3) How does your project fit in to the secondary literature/criticism on this topic?

4) Practical details, like which archives you will use, roughly how long you will spend on each chapter, what each chapter may be about, etc

5) That you have considered how the chosen project will work within a 100,000 word limit (so it's clearly not something so small that it's 20,000 words maximum, nor have you chosen something so big that you couldn't possibly do it justice in 500,000).

Proposals and intentions often change a little/quite a lot once they are on the course, but the important thing is just to demonstrate that you have thought about the practicalities and you have a clear, viable research topic that we could supervise in the Department, and which you could complete within three years.

Applying for a Place

Applicants should usually expect to begin their studies in September at the start of an academic year (although in some cases, a January start can be discussed). UCL’s application process usually opens in mid-October, and you are encouraged to apply as early as possible, as there are a number of stages to the process.

It is essential to understand that your application for a place must be fully processed, and an offer of a place at UCL secured, before you can apply to any of the various funding schemes (see under ‘Applying for Funding’ below). You should allow time for this, and for us to advise you on your funding application(s). For this reason your full, formal application for a place via UCL’s online system must be submitted by Friday 5 January 2024 at the latest. This is an internal departmental deadline and supersedes any dates given on external websites.

We strongly recommend that all candidates should apply for funding; but those candidates who intend to self-fund may apply for entry in September 2024 at any time up to 31 March 2024.

The steps for applying for a place take some time, and are as follows:

1. Contact a member of staff in the English Department to establish whether they are available and interested in supervising your project. They may ask to see your CV and a brief research proposal (see above, ‘The Research Proposal’). You can find details of the research interests of individual members of staff here (click on each name to see the staff member’s profile). If you are not sure who to approach, you may consult the English Department’s Graduate Tutor, Dr Julia Jordan (julia.jordan@ucl.ac.uk).

Please be aware that members of staff cannot give detailed advice on how to improve your research proposal. This is because evaluation of the proposal is an important part of the process for the selection of candidates, so it must be your own independent work. If we invite you for interview (step 3 below) this will be an opportunity for you to discuss your proposal with your prospective supervisor. If we offer you a place (step 4 below), we will then advise you on how to make your research proposal as strong as possible for your funding application(s).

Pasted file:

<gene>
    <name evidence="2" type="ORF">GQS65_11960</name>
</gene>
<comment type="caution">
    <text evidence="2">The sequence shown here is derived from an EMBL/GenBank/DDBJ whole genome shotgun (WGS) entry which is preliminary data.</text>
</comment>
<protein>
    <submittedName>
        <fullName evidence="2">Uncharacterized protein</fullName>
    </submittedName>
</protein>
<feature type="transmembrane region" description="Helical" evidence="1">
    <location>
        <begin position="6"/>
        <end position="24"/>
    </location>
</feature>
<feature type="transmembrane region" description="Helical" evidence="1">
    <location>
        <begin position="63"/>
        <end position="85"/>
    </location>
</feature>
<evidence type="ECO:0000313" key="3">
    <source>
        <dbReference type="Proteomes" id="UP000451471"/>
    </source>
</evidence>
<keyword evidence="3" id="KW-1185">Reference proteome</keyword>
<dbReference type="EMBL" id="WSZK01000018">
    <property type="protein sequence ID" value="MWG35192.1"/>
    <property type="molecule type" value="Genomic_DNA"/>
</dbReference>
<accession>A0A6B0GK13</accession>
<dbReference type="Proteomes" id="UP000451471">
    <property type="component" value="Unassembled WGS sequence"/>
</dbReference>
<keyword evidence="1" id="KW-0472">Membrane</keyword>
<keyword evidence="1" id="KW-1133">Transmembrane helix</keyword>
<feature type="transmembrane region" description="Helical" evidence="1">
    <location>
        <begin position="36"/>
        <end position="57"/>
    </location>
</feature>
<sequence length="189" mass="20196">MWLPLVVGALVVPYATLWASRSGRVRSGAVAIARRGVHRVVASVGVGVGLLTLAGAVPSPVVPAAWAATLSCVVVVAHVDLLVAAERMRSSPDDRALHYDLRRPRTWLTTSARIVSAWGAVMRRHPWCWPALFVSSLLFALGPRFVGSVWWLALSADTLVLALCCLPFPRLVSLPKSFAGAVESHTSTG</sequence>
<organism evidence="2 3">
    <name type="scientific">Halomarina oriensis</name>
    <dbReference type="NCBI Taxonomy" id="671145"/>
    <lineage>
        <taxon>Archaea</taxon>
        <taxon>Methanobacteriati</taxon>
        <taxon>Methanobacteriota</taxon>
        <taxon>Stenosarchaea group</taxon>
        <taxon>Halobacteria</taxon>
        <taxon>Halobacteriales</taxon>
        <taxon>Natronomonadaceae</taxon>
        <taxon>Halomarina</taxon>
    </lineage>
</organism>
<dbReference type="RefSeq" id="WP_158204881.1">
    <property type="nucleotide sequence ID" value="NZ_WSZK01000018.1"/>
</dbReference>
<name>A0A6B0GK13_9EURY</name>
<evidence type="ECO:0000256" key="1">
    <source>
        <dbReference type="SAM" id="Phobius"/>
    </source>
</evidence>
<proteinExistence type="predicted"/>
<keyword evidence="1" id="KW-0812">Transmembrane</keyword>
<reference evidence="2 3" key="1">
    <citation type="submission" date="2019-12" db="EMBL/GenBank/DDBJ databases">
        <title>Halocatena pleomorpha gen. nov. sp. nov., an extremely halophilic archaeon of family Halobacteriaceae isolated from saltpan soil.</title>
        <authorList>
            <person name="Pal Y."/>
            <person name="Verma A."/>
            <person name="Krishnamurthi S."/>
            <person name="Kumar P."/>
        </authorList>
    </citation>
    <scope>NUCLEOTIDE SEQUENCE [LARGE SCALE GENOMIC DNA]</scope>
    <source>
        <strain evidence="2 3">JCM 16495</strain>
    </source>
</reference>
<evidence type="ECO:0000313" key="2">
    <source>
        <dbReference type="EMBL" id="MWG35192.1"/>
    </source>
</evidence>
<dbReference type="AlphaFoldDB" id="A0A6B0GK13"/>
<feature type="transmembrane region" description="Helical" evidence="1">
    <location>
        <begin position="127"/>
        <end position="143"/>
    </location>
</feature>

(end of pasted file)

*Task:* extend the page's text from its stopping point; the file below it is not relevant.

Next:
2. If you have been encouraged to make a full, formal online application, please do so, following the instructions here. Your application must include a research proposal, two references, a CV, and transcripts from your previous academic courses. If you intend to proceed to funding applications, your application for a place must be submitted by 5 January 2024. When you submit your application, please also send your research proposal and academic CV directly by email to the English Department’s Graduate Tutor, Dr Julia Jordan (julia.jordan@ucl.ac.uk).


Applying as an international student  

Further information about English language requirements and applying as an international student can be found here: https://www.ucl.ac.uk/prospective-students/graduate/applying-international-student


3. The English Department will consider the strength of each applicant’s proposed research project, the applicant's grades in undergraduate and Masters level study, and the suitability (and availability) of academic staff in the Department to supervise the proposed project. If we decide to proceed with the application, the applicant will be invited to a short interview to discuss the research proposal in more detail. This will normally be with the applicant's proposed primary supervisor, a potential secondary supervisor, and/or the Tutor for Graduates. UK applicants will normally be interviewed at UCL; international students, or those who are unable to attend for other reasons, will be interviewed online. Please try to ensure that you are available for interview from November to January.

4. If your interview is successful, we will offer you a place. You can now proceed to funding applications (see ‘Applying for Funding’ below). PLEASE NOTE: it is your responsibility to be aware of the deadlines for different funding schemes, and to ensure that there is time for your application for a place to be fully processed before you proceed to funding applications.

Applying for Funding

Scholarships for which you may be eligible to apply are listed here.